At first, this seems like a waste of points. You already earned the skill and can use it, so why spend so much experience to “unlock” it again? Well, this is tied into another one of Sifu's big unique mechanics.

A menu showing a death counter ticking up from Sifu
Once this gets over 4, your blood pressure will rise.

Death and Aging | Sifu Tips

The first thing that might surprise new players is Sifu's difficulty. Any random enemy can down you with a few well-placed punches and kicks. But this difficulty curve is a part of the game itself. Every time you die, a death counter goes up on the screen and you are taken to the skill tree menu where you can spend your XP. Once that is done, you can hold down a button to rise again. Once this happens, your health is restored to maximum, and your current death counter total is added to your character's age. If you keep dying, the counter increases and you age faster. If you die once your character reaches their 70s, the game ends and you must restart the level you are on completely from the start, resetting all of your earned skills and shrine buffs.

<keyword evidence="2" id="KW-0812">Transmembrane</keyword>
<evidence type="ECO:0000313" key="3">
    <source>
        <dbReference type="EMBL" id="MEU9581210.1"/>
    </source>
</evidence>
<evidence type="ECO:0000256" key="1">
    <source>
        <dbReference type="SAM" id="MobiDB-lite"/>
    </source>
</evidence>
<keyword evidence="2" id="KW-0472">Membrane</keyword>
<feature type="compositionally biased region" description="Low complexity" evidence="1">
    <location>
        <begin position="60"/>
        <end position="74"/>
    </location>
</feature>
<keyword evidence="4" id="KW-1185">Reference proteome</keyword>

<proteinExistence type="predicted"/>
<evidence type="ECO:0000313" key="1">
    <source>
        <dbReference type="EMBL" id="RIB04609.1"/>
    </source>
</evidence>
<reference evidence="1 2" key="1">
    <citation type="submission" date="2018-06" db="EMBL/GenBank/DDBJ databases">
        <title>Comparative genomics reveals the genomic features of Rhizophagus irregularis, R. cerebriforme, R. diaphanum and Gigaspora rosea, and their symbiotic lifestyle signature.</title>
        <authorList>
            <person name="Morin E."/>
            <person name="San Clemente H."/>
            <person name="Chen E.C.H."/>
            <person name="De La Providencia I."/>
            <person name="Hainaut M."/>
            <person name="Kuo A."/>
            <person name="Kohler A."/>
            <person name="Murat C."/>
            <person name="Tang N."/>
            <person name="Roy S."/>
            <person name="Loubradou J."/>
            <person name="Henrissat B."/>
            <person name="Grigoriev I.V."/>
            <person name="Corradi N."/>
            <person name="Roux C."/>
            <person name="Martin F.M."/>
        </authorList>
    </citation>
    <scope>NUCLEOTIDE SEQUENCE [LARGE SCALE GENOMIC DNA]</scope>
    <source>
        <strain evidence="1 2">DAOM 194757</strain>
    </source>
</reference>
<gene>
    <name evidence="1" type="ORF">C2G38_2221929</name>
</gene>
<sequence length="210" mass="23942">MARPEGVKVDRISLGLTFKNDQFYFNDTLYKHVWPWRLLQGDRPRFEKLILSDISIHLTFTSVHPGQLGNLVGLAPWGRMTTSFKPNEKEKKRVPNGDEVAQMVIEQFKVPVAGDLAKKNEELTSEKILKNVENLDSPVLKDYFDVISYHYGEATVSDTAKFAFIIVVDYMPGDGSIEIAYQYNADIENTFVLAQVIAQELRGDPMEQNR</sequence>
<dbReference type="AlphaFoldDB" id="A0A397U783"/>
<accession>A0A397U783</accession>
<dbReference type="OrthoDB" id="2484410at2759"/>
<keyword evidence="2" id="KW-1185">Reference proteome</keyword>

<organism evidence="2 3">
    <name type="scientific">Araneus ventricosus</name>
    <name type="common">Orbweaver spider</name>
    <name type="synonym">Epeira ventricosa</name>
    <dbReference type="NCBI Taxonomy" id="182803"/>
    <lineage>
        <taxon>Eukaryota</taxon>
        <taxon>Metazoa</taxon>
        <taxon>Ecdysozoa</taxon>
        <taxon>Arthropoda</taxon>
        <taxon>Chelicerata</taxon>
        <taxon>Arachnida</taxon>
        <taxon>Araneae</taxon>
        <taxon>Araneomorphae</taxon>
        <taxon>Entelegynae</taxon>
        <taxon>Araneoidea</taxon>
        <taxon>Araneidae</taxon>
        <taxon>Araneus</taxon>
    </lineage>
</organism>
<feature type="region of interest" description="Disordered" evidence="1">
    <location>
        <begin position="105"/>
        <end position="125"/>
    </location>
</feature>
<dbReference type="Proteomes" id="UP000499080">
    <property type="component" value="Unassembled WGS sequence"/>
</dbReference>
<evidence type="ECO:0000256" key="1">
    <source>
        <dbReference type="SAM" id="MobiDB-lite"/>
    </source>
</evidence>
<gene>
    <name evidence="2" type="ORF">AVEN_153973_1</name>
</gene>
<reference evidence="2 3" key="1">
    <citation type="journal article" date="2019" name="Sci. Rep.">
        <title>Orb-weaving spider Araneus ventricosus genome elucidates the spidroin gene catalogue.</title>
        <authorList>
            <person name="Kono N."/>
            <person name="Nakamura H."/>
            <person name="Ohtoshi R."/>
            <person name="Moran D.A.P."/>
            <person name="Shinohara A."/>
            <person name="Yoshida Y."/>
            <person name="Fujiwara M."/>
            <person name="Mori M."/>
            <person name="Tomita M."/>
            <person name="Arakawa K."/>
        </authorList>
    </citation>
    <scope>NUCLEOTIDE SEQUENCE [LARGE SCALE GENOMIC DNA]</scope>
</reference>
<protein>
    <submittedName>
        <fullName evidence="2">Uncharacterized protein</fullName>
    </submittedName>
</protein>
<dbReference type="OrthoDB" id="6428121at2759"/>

If this sounds like a cruel and unfair punishment system, Sifu does some clever things to make death and aging feel more like a give and take than a ruler across the knuckles.

First and foremost, if you actually invested the points into certain skills to permanently unlock them, those are yours forever. This means you can go through an entire level, fight as far as you can, permanently unlock a skill you really like, age yourself into oblivion, and try again with that skill available from the start. Granted, you will still need to earn every bit of XP through difficult trial and error fights, but it is a silver lining to keep in mind.


Second of all, every single time you hit a certain decade of age (20s, 30s, 40s, etc.) your overall attack power goes up, but your maximum health pool goes down. This means that your mistakes will be punished more, but you are rewarded further for breaking through enemy defenses.

The main hero of Sifu, aged into their 60s
It was at this point in my run that I thought I should go back and try again....

Age Management and Death Counter | Sifu Tips